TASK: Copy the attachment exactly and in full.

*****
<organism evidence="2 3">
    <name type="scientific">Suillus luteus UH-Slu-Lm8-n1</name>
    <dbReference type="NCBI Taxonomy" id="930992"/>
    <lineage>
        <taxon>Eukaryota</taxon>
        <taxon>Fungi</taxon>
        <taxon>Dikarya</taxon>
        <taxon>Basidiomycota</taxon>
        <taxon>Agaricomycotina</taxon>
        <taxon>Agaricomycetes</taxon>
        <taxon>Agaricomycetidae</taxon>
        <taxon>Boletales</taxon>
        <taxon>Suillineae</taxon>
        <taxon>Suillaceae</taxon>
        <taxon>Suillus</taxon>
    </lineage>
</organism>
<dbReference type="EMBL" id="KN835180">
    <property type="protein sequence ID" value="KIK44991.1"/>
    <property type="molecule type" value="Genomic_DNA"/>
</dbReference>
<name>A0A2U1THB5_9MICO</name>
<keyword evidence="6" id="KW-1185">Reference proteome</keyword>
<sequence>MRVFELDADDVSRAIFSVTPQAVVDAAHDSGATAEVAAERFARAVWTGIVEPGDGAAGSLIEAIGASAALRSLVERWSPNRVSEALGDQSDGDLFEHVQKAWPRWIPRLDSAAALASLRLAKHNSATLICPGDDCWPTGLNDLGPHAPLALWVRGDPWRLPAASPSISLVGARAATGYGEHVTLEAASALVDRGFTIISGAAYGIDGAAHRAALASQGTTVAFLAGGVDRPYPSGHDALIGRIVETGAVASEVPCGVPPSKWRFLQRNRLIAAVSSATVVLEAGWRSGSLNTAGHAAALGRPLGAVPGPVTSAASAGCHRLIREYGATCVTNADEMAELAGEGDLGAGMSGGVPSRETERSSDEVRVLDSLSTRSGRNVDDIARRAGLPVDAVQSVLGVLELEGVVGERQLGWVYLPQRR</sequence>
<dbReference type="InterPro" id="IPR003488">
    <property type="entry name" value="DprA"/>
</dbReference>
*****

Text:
<organism evidence="2 3">
    <name type="scientific">Suillus luteus UH-Slu-Lm8-n1</name>
    <dbReference type="NCBI Taxonomy" id="930992"/>
    <lineage>
        <taxon>Eukaryota</taxon>
        <taxon>Fungi</taxon>
        <taxon>Dikarya</taxon>
        <taxon>Basidiomycota</taxon>
        <taxon>Agaricomycotina</taxon>
        <taxon>Agaricomycetes</taxon>
        <taxon>Agaricomycetidae</taxon>
        <taxon>Boletales</taxon>
        <taxon>Suillineae</taxon>
        <taxon>Suillaceae</taxon>
        <taxon>Suillus</taxon>
    </lineage>
</organism>
<dbReference type="EMBL" id="KN835180">
    <property type="protein sequence ID" value="KIK44991.1"/>
    <property type="molecule type" value="Genomic_DNA"/>
</dbReference>
<name>A0A2U1THB5_9MICO</name>
<keyword evidence="6" id="KW-1185">Reference proteome</keyword>
<sequence>MRVFELDADDVSRAIFSVTPQAVVDAAHDSGATAEVAAERFARAVWTGIVEPGDGAAGSLIEAIGASAALRSLVERWSPNRVSEALGDQSDGDLFEHVQKAWPRWIPRLDSAAALASLRLAKHNSATLICPGDDCWPTGLNDLGPHAPLALWVRGDPWRLPAASPSISLVGARAATGYGEHVTLEAASALVDRGFTIISGAAYGIDGAAHRAALASQGTTVAFLAGGVDRPYPSGHDALIGRIVETGAVASEVPCGVPPSKWRFLQRNRLIAAVSSATVVLEAGWRSGSLNTAGHAAALGRPLGAVPGPVTSAASAGCHRLIREYGATCVTNADEMAELAGEGDLGAGMSGGVPSRETERSSDEVRVLDSLSTRSGRNVDDIARRAGLPVDAVQSVLGVLELEGVVGERQLGWVYLPQRR</sequence>
<dbReference type="InterPro" id="IPR003488">
    <property type="entry name" value="DprA"/>
</dbReference>